Encouragement

Last weekend I took part in a special day.  One of my best friends married the man she loves.  Her story is at once inspiring, and crazy.  She met him on a whim last summer, then visited him in Jackson, WY where he lives, then went on a whirlwind canoe trip with him on the Bloodvein River and came back engaged.  When she told me about it I was driving my car and I nearly went off the road.  I teared up with excitement, and then apprehension.  It all was moving so fast, and as a dear friend I felt I needed to both support her and encourage her to slow down at the same time!  I held back some of those feelings, knowing I was projecting my own concerns on to her.  And I’ve watched over the last several months as their relationship has taken shape, evolved, and solidified in the weekend’s swearing of vows.

The whirlwind meeting, courtship, and nuptials is scary to me – because I just can’t and don’t operate that way.  My risk aversion radar is way too strong.  But watching her tread this path, I’m startled at the way I’ve been inspired.  As I watched them dance their first dance, I was touched at their choice of song and the recognition of their myriad similarities. I had watched my dear friend date so many of the wrong men, to see her with someone who cared for her deeply and reflected so many of the things that she values and that make her unique was startling.  I have watched myself and my friends morph and reflect their various partners, and it can be hard to discern when that morphing is truly them, or an attempt to fit into a role that their relationship requires in a given moment.  When you see two people who do truly reflect and suit each other, however, there seems to me to be a clear radiating energy that comes from them.  When I see Britta with Lee, she is more of the Britta I have known since I was 11 than she has been in many of her past relationships.  It makes me smile.

To see all of this magic fall into place in the span of just a few short months has been confronting to my deep belief that hardy relationships take time to settle into meaningful rhythms and mutual understandings.  It has reminded me that hardiness and grit in a relationship can come from a place of commitment in the face of uncertainty – a faith – that together is better than being alone even during challenging times.  Seeing Britta and Lee jump in to a lifelong commitment, reminds me that faith and commitment to see something through can overcome many trials.  As I drove to the mountains where the ceremony was held, I spoke with my Grandpa and he reminded me that he and my Grandma were married for 64 years, but when they wed they’d known each other just six months.  He told me to pass along the message to Britta that “she had a lot to look forward to.”  I smiled, and tears pooled at the corners of my eyes, because he identified my reluctance and reminded me to have faith in them. With his encouragement, I couldn’t help but reframe my mentality. I had, weeks earlier, invited Britta to borrow some pieces of jewelry that I’d worn at my wedding.  She took me up on the offer and borrowed my hair piece, and a bracelet that belonged to my Grandma.  Watching her walk down the aisle, radiant, with the bangle on her wrist I set an intention and a hope for them that a piece of the magic that carried my grandparents through 64 years, the grit and spirit they shared, was conveyed with Britta and Lee through the wearing of that bracelet.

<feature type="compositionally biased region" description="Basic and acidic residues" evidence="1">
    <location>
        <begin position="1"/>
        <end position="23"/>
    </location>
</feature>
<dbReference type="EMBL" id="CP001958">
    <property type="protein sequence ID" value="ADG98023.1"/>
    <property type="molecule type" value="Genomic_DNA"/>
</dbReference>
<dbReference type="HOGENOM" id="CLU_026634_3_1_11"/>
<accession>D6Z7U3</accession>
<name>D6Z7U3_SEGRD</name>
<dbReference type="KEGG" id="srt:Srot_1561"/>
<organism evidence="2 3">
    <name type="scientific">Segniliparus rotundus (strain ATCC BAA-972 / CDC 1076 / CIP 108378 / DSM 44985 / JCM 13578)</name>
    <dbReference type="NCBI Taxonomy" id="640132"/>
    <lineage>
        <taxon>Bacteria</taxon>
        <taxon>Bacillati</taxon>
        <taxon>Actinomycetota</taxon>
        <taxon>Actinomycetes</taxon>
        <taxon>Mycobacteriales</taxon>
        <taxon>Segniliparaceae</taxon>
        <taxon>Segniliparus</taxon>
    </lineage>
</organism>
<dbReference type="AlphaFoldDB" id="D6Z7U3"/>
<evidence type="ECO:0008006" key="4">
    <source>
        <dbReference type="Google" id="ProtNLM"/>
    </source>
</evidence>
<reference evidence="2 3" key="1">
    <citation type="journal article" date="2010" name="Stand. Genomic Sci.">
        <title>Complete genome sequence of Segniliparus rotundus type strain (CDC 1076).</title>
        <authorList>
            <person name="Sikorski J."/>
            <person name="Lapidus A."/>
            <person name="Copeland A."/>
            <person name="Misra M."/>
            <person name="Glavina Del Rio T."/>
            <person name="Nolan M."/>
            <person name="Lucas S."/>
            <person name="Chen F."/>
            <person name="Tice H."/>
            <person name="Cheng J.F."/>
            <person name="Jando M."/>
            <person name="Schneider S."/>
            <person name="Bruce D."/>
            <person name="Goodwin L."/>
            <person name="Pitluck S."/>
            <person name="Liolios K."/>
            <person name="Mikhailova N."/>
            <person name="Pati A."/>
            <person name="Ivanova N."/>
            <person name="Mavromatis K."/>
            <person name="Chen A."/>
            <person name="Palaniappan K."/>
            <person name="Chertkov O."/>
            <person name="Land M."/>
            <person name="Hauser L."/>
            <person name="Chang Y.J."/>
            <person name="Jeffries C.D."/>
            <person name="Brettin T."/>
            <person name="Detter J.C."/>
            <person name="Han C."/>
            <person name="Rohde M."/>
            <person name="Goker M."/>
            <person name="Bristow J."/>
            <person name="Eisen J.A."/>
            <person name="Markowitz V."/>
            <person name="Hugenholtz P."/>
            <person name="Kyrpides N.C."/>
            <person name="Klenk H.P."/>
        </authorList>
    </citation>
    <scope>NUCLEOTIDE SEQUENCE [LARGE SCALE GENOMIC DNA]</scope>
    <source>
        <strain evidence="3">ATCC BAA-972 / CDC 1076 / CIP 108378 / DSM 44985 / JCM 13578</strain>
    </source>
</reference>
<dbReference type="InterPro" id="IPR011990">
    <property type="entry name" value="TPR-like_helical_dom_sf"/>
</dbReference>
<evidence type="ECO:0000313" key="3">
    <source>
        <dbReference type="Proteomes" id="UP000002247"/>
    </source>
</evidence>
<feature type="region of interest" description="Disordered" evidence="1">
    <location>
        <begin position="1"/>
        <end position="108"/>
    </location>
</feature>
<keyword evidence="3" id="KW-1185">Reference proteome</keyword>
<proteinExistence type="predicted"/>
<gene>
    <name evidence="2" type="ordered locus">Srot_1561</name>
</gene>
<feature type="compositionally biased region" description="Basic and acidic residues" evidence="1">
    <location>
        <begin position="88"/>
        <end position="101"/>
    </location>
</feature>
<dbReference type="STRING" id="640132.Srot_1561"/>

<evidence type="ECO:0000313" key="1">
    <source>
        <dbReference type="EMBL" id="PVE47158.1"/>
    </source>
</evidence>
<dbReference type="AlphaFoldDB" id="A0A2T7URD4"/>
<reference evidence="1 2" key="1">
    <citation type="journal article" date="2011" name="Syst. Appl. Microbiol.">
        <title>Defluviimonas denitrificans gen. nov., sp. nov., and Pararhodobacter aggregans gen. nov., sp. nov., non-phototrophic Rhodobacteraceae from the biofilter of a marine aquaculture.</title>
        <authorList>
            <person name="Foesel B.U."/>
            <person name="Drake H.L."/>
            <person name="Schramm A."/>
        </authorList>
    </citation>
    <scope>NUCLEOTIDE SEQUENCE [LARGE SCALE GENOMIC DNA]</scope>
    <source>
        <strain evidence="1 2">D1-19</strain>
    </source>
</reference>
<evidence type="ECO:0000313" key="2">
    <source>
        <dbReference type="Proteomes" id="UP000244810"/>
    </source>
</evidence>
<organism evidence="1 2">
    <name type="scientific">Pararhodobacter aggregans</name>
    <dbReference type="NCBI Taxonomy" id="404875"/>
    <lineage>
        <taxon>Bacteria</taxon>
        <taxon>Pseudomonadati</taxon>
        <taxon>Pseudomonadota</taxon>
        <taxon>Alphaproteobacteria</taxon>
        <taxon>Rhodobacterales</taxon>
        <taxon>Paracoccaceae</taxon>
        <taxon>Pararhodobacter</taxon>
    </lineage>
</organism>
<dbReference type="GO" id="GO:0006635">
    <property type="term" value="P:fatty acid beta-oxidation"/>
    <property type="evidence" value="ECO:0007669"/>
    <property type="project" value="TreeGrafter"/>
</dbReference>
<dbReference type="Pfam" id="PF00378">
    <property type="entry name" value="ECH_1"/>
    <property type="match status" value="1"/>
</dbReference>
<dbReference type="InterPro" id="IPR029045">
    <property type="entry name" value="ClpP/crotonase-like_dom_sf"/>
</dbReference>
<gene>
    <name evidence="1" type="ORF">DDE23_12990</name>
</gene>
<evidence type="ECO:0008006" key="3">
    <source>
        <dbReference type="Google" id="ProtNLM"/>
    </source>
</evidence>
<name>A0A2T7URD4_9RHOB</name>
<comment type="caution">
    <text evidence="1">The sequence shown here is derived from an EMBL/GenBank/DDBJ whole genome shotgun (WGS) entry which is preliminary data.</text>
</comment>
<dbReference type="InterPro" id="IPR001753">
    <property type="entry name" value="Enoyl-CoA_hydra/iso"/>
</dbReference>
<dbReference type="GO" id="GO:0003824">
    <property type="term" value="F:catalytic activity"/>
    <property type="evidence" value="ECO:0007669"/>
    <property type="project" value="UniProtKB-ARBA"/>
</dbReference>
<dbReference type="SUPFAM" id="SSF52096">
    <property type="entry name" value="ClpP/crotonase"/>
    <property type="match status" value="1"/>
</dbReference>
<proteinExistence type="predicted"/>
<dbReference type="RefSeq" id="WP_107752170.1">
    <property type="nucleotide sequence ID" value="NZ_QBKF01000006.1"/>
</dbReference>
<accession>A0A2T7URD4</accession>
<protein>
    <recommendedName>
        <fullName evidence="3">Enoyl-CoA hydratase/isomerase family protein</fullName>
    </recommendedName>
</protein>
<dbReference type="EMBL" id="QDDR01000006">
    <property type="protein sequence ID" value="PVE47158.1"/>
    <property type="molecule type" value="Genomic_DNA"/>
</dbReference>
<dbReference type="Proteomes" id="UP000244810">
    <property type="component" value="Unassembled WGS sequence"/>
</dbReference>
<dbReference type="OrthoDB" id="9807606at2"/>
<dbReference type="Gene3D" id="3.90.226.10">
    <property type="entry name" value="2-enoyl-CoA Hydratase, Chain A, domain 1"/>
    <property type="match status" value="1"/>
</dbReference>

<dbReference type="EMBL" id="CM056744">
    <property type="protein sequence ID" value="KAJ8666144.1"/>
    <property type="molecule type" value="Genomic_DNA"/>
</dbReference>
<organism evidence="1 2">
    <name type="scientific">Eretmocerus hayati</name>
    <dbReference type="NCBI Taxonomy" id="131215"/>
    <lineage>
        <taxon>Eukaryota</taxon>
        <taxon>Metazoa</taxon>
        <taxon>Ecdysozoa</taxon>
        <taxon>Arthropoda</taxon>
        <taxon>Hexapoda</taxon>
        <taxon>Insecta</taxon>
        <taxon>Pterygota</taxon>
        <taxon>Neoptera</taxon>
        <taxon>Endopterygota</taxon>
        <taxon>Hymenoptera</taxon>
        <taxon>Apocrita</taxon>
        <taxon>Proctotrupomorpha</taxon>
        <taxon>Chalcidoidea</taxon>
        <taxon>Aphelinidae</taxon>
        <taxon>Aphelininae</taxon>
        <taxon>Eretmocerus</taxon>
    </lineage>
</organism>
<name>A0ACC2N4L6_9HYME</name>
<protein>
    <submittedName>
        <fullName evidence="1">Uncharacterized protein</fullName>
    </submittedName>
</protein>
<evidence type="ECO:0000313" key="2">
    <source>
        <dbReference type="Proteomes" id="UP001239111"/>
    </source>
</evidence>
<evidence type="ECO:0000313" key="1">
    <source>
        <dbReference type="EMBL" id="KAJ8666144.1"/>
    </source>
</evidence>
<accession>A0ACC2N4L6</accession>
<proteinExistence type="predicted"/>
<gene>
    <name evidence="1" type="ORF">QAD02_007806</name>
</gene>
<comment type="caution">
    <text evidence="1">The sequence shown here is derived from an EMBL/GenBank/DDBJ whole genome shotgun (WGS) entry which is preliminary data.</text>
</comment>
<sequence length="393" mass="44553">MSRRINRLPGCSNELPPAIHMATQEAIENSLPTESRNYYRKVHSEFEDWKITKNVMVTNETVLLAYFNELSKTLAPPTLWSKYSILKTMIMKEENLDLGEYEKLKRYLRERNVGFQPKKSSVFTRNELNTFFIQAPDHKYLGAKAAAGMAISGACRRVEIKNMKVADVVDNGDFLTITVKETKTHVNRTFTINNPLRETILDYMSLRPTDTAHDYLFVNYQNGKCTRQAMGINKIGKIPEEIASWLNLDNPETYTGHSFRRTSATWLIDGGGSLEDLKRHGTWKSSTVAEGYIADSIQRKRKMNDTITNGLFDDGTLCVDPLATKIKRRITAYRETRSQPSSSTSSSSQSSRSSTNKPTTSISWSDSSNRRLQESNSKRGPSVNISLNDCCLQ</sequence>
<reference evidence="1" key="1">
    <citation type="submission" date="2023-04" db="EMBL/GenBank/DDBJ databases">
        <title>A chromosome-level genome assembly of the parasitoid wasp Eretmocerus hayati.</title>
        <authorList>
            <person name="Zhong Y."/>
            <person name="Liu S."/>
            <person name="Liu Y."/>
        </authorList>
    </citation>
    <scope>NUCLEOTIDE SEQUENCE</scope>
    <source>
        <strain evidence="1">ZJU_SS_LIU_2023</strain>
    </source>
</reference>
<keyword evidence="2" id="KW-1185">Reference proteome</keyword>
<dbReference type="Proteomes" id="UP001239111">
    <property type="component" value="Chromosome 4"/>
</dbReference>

The whole weekend reminded me of how quickly life can change.  As I waited for a drink, I spoke to Britta’s bio mom.  After having heard about her for years, I was thrilled to finally introduce myself.  When I did, she immediately recognized my name, and asked if I was the one who had lived in Australia.  She went on to tell me that she had read my blog and thought I was a wonderful writer.  It touched me to hear that.  I think of my blog as a place to share thoughts that are meaningful to me, but not otherwise relevant to most people outside of my life.  To have someone who doesn’t know me read what I write, and enjoy it enough to say something years later is a real compliment.  It encouraged me to revisit this blog, which has (sadly) gone unattended to while I have wallowed in the fog of baby brain.  I am encouraged to continue to write, and reminded that life’s inertia is not inevitable.  With decisive actions and commitment, with faith, we can each take steps toward what makes us happy and fulfilled.

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